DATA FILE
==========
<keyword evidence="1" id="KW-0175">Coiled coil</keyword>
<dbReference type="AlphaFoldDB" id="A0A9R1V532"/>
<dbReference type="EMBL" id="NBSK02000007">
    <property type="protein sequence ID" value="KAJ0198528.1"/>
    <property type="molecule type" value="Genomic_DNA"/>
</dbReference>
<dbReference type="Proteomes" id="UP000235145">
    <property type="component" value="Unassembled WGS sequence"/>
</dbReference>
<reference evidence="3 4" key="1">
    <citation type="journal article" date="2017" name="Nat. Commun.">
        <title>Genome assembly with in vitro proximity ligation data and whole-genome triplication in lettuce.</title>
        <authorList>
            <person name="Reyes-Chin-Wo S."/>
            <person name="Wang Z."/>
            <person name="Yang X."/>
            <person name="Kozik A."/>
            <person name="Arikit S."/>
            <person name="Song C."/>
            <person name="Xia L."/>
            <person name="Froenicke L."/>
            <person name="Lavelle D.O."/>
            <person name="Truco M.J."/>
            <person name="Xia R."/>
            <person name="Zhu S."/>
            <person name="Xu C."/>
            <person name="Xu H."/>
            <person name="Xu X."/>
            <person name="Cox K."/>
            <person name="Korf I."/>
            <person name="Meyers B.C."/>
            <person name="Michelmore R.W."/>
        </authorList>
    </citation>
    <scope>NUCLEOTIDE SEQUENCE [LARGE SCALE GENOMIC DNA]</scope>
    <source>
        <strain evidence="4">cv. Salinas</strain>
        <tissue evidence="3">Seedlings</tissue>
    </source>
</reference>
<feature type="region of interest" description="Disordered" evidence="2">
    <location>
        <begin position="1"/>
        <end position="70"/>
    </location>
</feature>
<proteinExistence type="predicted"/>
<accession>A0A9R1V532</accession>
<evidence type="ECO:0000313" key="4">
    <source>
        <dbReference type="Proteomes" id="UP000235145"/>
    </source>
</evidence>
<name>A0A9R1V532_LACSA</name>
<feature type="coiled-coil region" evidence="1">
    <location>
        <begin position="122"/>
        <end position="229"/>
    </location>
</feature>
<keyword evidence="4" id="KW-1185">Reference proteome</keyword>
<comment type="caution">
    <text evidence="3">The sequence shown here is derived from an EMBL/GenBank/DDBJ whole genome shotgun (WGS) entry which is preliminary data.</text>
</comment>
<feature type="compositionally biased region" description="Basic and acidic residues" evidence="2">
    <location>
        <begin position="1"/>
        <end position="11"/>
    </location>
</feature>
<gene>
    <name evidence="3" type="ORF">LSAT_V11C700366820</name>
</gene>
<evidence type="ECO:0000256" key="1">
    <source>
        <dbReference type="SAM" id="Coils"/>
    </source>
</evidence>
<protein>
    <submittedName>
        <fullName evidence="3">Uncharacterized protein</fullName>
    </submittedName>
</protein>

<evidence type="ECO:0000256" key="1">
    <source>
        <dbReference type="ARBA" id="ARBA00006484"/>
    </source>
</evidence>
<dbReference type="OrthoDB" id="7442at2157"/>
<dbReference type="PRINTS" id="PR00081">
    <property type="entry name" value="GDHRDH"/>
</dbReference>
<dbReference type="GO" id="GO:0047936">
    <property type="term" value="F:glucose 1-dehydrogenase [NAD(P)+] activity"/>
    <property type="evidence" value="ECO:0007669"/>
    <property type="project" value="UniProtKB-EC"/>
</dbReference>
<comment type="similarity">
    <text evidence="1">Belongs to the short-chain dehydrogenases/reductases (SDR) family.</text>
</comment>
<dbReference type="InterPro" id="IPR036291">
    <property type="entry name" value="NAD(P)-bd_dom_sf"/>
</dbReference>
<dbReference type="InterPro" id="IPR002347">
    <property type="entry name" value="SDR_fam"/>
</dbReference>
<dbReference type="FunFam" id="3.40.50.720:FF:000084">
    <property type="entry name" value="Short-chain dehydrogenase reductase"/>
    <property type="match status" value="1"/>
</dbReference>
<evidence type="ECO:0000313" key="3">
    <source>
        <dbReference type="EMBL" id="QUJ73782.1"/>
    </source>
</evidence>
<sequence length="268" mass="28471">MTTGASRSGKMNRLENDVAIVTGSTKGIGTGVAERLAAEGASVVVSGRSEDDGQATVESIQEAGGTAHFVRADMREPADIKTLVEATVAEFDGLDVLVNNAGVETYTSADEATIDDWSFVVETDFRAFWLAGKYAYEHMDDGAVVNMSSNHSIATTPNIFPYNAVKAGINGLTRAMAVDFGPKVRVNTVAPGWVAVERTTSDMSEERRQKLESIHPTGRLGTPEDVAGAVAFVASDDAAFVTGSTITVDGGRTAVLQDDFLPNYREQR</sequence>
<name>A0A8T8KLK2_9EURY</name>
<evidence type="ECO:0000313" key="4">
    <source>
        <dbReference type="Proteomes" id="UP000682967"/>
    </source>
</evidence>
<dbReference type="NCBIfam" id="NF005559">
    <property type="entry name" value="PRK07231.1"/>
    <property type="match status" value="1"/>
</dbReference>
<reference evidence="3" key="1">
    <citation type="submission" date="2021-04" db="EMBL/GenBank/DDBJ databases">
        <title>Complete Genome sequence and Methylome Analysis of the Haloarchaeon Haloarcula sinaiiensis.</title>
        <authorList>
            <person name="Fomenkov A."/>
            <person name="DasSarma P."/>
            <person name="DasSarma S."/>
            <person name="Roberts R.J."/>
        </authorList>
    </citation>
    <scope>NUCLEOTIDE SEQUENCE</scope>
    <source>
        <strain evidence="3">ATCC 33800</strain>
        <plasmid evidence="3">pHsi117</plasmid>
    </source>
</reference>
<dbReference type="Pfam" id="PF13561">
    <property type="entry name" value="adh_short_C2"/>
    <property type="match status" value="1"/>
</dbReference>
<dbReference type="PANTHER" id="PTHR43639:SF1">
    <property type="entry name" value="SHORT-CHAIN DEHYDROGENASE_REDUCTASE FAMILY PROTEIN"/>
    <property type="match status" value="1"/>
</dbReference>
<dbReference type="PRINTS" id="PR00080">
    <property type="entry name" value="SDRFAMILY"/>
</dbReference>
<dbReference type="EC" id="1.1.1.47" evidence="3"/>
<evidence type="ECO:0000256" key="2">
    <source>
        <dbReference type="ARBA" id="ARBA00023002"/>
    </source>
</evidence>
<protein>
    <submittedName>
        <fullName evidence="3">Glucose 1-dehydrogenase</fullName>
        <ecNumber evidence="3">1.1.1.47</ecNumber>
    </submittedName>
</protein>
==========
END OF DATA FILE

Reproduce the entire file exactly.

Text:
<keyword evidence="1" id="KW-0175">Coiled coil</keyword>
<dbReference type="AlphaFoldDB" id="A0A9R1V532"/>
<dbReference type="EMBL" id="NBSK02000007">
    <property type="protein sequence ID" value="KAJ0198528.1"/>
    <property type="molecule type" value="Genomic_DNA"/>
</dbReference>
<dbReference type="Proteomes" id="UP000235145">
    <property type="component" value="Unassembled WGS sequence"/>
</dbReference>
<reference evidence="3 4" key="1">
    <citation type="journal article" date="2017" name="Nat. Commun.">
        <title>Genome assembly with in vitro proximity ligation data and whole-genome triplication in lettuce.</title>
        <authorList>
            <person name="Reyes-Chin-Wo S."/>
            <person name="Wang Z."/>
            <person name="Yang X."/>
            <person name="Kozik A."/>
            <person name="Arikit S."/>
            <person name="Song C."/>
            <person name="Xia L."/>
            <person name="Froenicke L."/>
            <person name="Lavelle D.O."/>
            <person name="Truco M.J."/>
            <person name="Xia R."/>
            <person name="Zhu S."/>
            <person name="Xu C."/>
            <person name="Xu H."/>
            <person name="Xu X."/>
            <person name="Cox K."/>
            <person name="Korf I."/>
            <person name="Meyers B.C."/>
            <person name="Michelmore R.W."/>
        </authorList>
    </citation>
    <scope>NUCLEOTIDE SEQUENCE [LARGE SCALE GENOMIC DNA]</scope>
    <source>
        <strain evidence="4">cv. Salinas</strain>
        <tissue evidence="3">Seedlings</tissue>
    </source>
</reference>
<feature type="region of interest" description="Disordered" evidence="2">
    <location>
        <begin position="1"/>
        <end position="70"/>
    </location>
</feature>
<proteinExistence type="predicted"/>
<accession>A0A9R1V532</accession>
<evidence type="ECO:0000313" key="4">
    <source>
        <dbReference type="Proteomes" id="UP000235145"/>
    </source>
</evidence>
<name>A0A9R1V532_LACSA</name>
<feature type="coiled-coil region" evidence="1">
    <location>
        <begin position="122"/>
        <end position="229"/>
    </location>
</feature>
<keyword evidence="4" id="KW-1185">Reference proteome</keyword>
<comment type="caution">
    <text evidence="3">The sequence shown here is derived from an EMBL/GenBank/DDBJ whole genome shotgun (WGS) entry which is preliminary data.</text>
</comment>
<feature type="compositionally biased region" description="Basic and acidic residues" evidence="2">
    <location>
        <begin position="1"/>
        <end position="11"/>
    </location>
</feature>
<gene>
    <name evidence="3" type="ORF">LSAT_V11C700366820</name>
</gene>
<evidence type="ECO:0000256" key="1">
    <source>
        <dbReference type="SAM" id="Coils"/>
    </source>
</evidence>
<protein>
    <submittedName>
        <fullName evidence="3">Uncharacterized protein</fullName>
    </submittedName>
</protein>

<evidence type="ECO:0000256" key="1">
    <source>
        <dbReference type="ARBA" id="ARBA00006484"/>
    </source>
</evidence>
<dbReference type="OrthoDB" id="7442at2157"/>
<dbReference type="PRINTS" id="PR00081">
    <property type="entry name" value="GDHRDH"/>
</dbReference>
<dbReference type="GO" id="GO:0047936">
    <property type="term" value="F:glucose 1-dehydrogenase [NAD(P)+] activity"/>
    <property type="evidence" value="ECO:0007669"/>
    <property type="project" value="UniProtKB-EC"/>
</dbReference>
<comment type="similarity">
    <text evidence="1">Belongs to the short-chain dehydrogenases/reductases (SDR) family.</text>
</comment>
<dbReference type="InterPro" id="IPR036291">
    <property type="entry name" value="NAD(P)-bd_dom_sf"/>
</dbReference>
<dbReference type="InterPro" id="IPR002347">
    <property type="entry name" value="SDR_fam"/>
</dbReference>
<dbReference type="FunFam" id="3.40.50.720:FF:000084">
    <property type="entry name" value="Short-chain dehydrogenase reductase"/>
    <property type="match status" value="1"/>
</dbReference>
<evidence type="ECO:0000313" key="3">
    <source>
        <dbReference type="EMBL" id="QUJ73782.1"/>
    </source>
</evidence>
<sequence length="268" mass="28471">MTTGASRSGKMNRLENDVAIVTGSTKGIGTGVAERLAAEGASVVVSGRSEDDGQATVESIQEAGGTAHFVRADMREPADIKTLVEATVAEFDGLDVLVNNAGVETYTSADEATIDDWSFVVETDFRAFWLAGKYAYEHMDDGAVVNMSSNHSIATTPNIFPYNAVKAGINGLTRAMAVDFGPKVRVNTVAPGWVAVERTTSDMSEERRQKLESIHPTGRLGTPEDVAGAVAFVASDDAAFVTGSTITVDGGRTAVLQDDFLPNYREQR</sequence>
<name>A0A8T8KLK2_9EURY</name>
<evidence type="ECO:0000313" key="4">
    <source>
        <dbReference type="Proteomes" id="UP000682967"/>
    </source>
</evidence>
<dbReference type="NCBIfam" id="NF005559">
    <property type="entry name" value="PRK07231.1"/>
    <property type="match status" value="1"/>
</dbReference>
<reference evidence="3" key="1">
    <citation type="submission" date="2021-04" db="EMBL/GenBank/DDBJ databases">
        <title>Complete Genome sequence and Methylome Analysis of the Haloarchaeon Haloarcula sinaiiensis.</title>
        <authorList>
            <person name="Fomenkov A."/>
            <person name="DasSarma P."/>
            <person name="DasSarma S."/>
            <person name="Roberts R.J."/>
        </authorList>
    </citation>
    <scope>NUCLEOTIDE SEQUENCE</scope>
    <source>
        <strain evidence="3">ATCC 33800</strain>
        <plasmid evidence="3">pHsi117</plasmid>
    </source>
</reference>
<dbReference type="Pfam" id="PF13561">
    <property type="entry name" value="adh_short_C2"/>
    <property type="match status" value="1"/>
</dbReference>
<dbReference type="PANTHER" id="PTHR43639:SF1">
    <property type="entry name" value="SHORT-CHAIN DEHYDROGENASE_REDUCTASE FAMILY PROTEIN"/>
    <property type="match status" value="1"/>
</dbReference>
<dbReference type="PRINTS" id="PR00080">
    <property type="entry name" value="SDRFAMILY"/>
</dbReference>
<dbReference type="EC" id="1.1.1.47" evidence="3"/>
<evidence type="ECO:0000256" key="2">
    <source>
        <dbReference type="ARBA" id="ARBA00023002"/>
    </source>
</evidence>
<protein>
    <submittedName>
        <fullName evidence="3">Glucose 1-dehydrogenase</fullName>
        <ecNumber evidence="3">1.1.1.47</ecNumber>
    </submittedName>
</protein>